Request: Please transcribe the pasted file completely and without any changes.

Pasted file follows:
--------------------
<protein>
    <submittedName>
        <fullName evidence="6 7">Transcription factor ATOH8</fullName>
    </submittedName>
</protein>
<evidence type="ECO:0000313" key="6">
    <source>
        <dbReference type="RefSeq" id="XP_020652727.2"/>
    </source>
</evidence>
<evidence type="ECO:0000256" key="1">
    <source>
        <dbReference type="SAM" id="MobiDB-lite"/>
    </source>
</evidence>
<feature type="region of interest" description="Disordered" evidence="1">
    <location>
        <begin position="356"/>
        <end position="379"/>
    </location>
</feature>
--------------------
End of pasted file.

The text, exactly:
<protein>
    <submittedName>
        <fullName evidence="6 7">Transcription factor ATOH8</fullName>
    </submittedName>
</protein>
<evidence type="ECO:0000313" key="6">
    <source>
        <dbReference type="RefSeq" id="XP_020652727.2"/>
    </source>
</evidence>
<evidence type="ECO:0000256" key="1">
    <source>
        <dbReference type="SAM" id="MobiDB-lite"/>
    </source>
</evidence>
<feature type="region of interest" description="Disordered" evidence="1">
    <location>
        <begin position="356"/>
        <end position="379"/>
    </location>
</feature>